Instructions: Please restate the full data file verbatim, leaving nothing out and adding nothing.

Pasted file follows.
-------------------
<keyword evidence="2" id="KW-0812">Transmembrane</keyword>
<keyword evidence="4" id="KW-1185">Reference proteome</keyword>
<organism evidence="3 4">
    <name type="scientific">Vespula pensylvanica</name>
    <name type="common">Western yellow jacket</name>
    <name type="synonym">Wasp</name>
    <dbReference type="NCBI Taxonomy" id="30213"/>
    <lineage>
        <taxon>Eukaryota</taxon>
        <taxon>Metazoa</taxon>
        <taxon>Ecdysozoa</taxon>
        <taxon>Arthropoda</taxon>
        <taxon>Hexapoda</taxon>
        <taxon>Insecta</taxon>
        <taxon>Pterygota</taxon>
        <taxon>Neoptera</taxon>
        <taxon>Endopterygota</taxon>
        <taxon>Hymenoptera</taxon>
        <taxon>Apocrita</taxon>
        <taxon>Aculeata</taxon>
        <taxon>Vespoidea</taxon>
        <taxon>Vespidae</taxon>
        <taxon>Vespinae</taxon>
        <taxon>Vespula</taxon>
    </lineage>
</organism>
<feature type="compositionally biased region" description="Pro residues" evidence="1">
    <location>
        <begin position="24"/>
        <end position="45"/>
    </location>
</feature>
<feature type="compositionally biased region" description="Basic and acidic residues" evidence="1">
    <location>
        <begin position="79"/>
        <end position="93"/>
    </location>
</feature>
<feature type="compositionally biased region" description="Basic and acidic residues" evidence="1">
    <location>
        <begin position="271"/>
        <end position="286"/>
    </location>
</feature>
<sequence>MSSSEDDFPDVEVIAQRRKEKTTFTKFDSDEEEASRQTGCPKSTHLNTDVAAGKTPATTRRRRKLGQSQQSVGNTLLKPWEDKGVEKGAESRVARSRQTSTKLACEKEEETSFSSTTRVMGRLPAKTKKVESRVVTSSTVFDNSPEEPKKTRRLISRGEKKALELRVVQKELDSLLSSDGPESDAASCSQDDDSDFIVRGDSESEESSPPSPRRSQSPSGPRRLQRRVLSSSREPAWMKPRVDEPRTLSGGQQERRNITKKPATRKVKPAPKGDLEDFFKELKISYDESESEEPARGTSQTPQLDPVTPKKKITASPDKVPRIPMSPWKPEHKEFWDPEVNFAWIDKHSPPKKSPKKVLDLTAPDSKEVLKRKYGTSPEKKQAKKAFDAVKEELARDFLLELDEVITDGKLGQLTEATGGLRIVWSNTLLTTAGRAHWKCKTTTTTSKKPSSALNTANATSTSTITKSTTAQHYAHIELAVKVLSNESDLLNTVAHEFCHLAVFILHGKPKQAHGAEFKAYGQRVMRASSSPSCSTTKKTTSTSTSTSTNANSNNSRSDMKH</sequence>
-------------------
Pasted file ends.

<keyword evidence="2" id="KW-0812">Transmembrane</keyword>
<keyword evidence="4" id="KW-1185">Reference proteome</keyword>
<organism evidence="3 4">
    <name type="scientific">Vespula pensylvanica</name>
    <name type="common">Western yellow jacket</name>
    <name type="synonym">Wasp</name>
    <dbReference type="NCBI Taxonomy" id="30213"/>
    <lineage>
        <taxon>Eukaryota</taxon>
        <taxon>Metazoa</taxon>
        <taxon>Ecdysozoa</taxon>
        <taxon>Arthropoda</taxon>
        <taxon>Hexapoda</taxon>
        <taxon>Insecta</taxon>
        <taxon>Pterygota</taxon>
        <taxon>Neoptera</taxon>
        <taxon>Endopterygota</taxon>
        <taxon>Hymenoptera</taxon>
        <taxon>Apocrita</taxon>
        <taxon>Aculeata</taxon>
        <taxon>Vespoidea</taxon>
        <taxon>Vespidae</taxon>
        <taxon>Vespinae</taxon>
        <taxon>Vespula</taxon>
    </lineage>
</organism>
<feature type="compositionally biased region" description="Pro residues" evidence="1">
    <location>
        <begin position="24"/>
        <end position="45"/>
    </location>
</feature>
<feature type="compositionally biased region" description="Basic and acidic residues" evidence="1">
    <location>
        <begin position="79"/>
        <end position="93"/>
    </location>
</feature>
<feature type="compositionally biased region" description="Basic and acidic residues" evidence="1">
    <location>
        <begin position="271"/>
        <end position="286"/>
    </location>
</feature>
<sequence>MSSSEDDFPDVEVIAQRRKEKTTFTKFDSDEEEASRQTGCPKSTHLNTDVAAGKTPATTRRRRKLGQSQQSVGNTLLKPWEDKGVEKGAESRVARSRQTSTKLACEKEEETSFSSTTRVMGRLPAKTKKVESRVVTSSTVFDNSPEEPKKTRRLISRGEKKALELRVVQKELDSLLSSDGPESDAASCSQDDDSDFIVRGDSESEESSPPSPRRSQSPSGPRRLQRRVLSSSREPAWMKPRVDEPRTLSGGQQERRNITKKPATRKVKPAPKGDLEDFFKELKISYDESESEEPARGTSQTPQLDPVTPKKKITASPDKVPRIPMSPWKPEHKEFWDPEVNFAWIDKHSPPKKSPKKVLDLTAPDSKEVLKRKYGTSPEKKQAKKAFDAVKEELARDFLLELDEVITDGKLGQLTEATGGLRIVWSNTLLTTAGRAHWKCKTTTTTSKKPSSALNTANATSTSTITKSTTAQHYAHIELAVKVLSNESDLLNTVAHEFCHLAVFILHGKPKQAHGAEFKAYGQRVMRASSSPSCSTTKKTTSTSTSTSTNANSNNSRSDMKH</sequence>